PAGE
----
Tragic memories from 9/11 continue to instill hatred
By Parijat Jha
Abstinence. Sobriety. Modesty. These are all admirable qualities that reflect a moral individual. Americans continuously speak of the patriotism and cohesiveness of this country; however, it seems that one specific group of Americans is being isolated. In recent memory, Muslim-Americans have been persecuted because of the terrorist actions of a few. Regular Muslim-Americans have been labeled as violent, militant and most often, as terrorists. Not to say that the terrorist acts committed on September 11, 2001 are in any way excusable, but does that mean we can or should judge an entire culture?
In reality, those actions were against the Islamic mantra which focuses on peace and building a faithful relationship with God. Despite these positive characteristics, a large part of the Muslim population still faces obstacles. In a community such as Upper Arlington, it can be hard to see issues of discrimination because of the lack of diversity; however, in other communities, where diversity is more prevalent, problems still occur.
One way we can learn to be more accepting of Muslim-Americans is to become knowledgeable of the culture. One individual who tries to practice the ideas of his Muslim faith is UA alum Mohamed El-Hosseiny. Hosseiny has instilled in himself a drive to succeed in all aspects of life. While working at Graeter’s he is a customer favorite with a great smile and even greater enthusiasm. A junior at The Ohio State University, he chooses to live at home in order to follow his culture and his parent’s guidelines.
As a Muslim, he follows the faith by praying five times a day, not drinking and remaining abstinent. The purpose of praying five times a day is to repent, and to ask for forgiveness from God.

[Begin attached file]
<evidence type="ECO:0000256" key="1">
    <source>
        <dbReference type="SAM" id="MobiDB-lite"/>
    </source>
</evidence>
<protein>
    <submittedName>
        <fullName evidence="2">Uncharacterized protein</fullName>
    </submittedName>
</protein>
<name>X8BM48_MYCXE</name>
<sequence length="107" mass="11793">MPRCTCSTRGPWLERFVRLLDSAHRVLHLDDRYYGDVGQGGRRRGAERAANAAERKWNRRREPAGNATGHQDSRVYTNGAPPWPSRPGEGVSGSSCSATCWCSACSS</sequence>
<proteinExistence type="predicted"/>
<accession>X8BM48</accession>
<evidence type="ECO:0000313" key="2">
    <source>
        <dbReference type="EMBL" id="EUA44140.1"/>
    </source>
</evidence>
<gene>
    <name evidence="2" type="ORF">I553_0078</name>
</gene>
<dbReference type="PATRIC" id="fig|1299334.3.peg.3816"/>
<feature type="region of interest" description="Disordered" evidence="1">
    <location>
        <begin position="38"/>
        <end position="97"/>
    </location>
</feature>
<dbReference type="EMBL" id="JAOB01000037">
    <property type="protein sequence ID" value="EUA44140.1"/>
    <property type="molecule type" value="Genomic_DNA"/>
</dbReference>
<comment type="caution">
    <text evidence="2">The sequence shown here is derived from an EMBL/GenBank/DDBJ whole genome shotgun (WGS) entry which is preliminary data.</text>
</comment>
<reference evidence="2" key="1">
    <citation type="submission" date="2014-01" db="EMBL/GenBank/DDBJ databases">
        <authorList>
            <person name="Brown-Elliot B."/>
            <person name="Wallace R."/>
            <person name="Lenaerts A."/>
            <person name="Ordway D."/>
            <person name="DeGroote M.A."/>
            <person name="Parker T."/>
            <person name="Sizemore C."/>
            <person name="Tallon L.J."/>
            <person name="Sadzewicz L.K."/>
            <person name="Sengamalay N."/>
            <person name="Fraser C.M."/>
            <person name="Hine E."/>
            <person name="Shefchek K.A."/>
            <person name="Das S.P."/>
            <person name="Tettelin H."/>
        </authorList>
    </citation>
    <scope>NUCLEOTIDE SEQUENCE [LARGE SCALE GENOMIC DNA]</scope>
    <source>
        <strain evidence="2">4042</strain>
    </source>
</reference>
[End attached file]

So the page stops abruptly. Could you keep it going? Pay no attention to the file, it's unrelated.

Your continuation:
“Repenting is a big part of being Muslim. It requires resisting temptation and when you have lapses, then you have to ask for forgiveness,” Hosseiny said.
According to employees at Graeter’s, Hosseiny always maintains an attitude of kindness and charm above all others. His charm continuously brings back returning customers, hoping to see Hosseiny again.
However, even with his strong morals, Hosseiny, his friends and family have gone through unfortunate events.
“One time my sister [who wears a hijab] was standing near the Ohio State hockey arena, and a bunch of troops who had just returned from the war saw her,” Hosseiny said. “My sister was asked to leave for the sake of the troops, because seeing her was making them angry.”
America prides itself on freedom, so why did this individual, an American citizen, have to leave an open public area? Some may believe that this story was only protecting her, but for Hosseiny’s friend, Mohamed Soltan, it was much worse.
According to Hosseiny, his friend has been a victim of multiple hate crimes. From having his tires slashed, to having profanity spray-painted on his garage, his friend has faced an array of different forms of persecution. Instead of fighting back, he has continued life as usual and tries to ignore the hatred.
Many of us would not be able to have such patience, and we should respect and look out for our fellow citizens.
People like Hosseiny and his family and friends are not rare. Rather, it is the radical extremists from whom we make our misguided, hateful stereotypes who are rare. We, as an open-minded community, should do better to support these people instead of isolating them.
“I think what people should realize is that the religion has a lot of strong points. My religion is what has made me the person I am today,” Hosseiny said. “Every religion has its radicals. I think the important thing is to see the good and not label an entire religion for the actions of a few.” •